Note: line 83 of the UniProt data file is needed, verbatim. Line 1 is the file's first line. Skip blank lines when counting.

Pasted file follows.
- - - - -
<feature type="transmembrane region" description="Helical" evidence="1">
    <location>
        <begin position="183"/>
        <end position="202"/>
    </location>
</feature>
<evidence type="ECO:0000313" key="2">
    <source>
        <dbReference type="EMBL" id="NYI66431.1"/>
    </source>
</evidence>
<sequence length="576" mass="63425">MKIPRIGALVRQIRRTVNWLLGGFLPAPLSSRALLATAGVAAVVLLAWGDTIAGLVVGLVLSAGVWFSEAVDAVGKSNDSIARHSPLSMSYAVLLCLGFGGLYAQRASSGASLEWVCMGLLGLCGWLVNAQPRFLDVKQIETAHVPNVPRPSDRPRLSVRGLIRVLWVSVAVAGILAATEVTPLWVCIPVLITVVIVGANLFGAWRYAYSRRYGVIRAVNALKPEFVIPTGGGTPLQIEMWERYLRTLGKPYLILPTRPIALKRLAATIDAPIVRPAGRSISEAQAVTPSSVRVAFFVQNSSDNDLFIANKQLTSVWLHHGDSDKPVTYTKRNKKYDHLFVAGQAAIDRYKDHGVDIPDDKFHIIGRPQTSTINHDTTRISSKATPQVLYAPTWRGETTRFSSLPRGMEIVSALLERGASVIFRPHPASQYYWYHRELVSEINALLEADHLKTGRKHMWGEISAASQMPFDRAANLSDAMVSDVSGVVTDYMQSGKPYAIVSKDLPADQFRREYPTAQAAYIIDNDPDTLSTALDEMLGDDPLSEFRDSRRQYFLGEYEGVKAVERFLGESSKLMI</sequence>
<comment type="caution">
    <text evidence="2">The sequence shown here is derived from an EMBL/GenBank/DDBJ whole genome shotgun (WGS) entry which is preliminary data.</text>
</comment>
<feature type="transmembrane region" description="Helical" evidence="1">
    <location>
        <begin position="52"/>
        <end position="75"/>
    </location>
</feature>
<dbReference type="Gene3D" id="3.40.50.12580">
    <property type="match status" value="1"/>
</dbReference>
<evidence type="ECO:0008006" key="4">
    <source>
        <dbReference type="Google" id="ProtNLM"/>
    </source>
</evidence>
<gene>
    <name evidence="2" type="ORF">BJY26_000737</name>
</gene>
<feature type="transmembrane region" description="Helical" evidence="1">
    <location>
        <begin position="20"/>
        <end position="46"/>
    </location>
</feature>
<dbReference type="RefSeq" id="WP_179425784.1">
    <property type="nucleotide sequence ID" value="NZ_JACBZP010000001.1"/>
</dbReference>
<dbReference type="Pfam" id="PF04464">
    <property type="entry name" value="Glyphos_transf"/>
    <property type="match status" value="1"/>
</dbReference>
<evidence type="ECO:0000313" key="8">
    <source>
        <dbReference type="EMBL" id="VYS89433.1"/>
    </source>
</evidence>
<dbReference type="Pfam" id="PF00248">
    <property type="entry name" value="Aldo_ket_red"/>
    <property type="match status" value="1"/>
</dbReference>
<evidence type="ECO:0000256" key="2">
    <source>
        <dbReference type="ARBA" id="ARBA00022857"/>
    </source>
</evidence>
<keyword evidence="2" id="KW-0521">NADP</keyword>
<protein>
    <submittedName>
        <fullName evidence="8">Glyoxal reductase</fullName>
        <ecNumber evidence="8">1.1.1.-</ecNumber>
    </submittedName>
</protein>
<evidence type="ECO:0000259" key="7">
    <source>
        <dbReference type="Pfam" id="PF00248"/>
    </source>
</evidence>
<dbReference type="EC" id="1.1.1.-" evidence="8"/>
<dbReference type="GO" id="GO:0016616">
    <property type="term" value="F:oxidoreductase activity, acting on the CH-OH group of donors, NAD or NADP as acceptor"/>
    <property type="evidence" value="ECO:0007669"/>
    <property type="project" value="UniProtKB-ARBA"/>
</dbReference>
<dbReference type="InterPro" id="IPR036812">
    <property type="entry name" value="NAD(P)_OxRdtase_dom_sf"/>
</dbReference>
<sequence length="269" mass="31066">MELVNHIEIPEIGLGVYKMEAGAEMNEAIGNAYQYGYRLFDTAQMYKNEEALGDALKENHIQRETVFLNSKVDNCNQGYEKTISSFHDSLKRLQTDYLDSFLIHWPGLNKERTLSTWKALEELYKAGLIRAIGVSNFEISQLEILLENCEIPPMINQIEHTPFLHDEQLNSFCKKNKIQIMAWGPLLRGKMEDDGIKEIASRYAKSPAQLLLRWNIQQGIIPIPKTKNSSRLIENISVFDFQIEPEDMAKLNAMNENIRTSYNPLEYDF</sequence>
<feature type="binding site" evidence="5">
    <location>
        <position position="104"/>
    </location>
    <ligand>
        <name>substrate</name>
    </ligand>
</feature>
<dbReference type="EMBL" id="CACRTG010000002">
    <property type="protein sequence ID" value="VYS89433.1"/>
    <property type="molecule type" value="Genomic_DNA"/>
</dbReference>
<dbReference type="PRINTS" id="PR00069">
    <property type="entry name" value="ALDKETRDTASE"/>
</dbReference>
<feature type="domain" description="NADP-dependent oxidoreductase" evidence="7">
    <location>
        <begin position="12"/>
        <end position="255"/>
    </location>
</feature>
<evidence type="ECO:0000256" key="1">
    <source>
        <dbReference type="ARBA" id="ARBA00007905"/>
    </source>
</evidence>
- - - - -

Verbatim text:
    <location>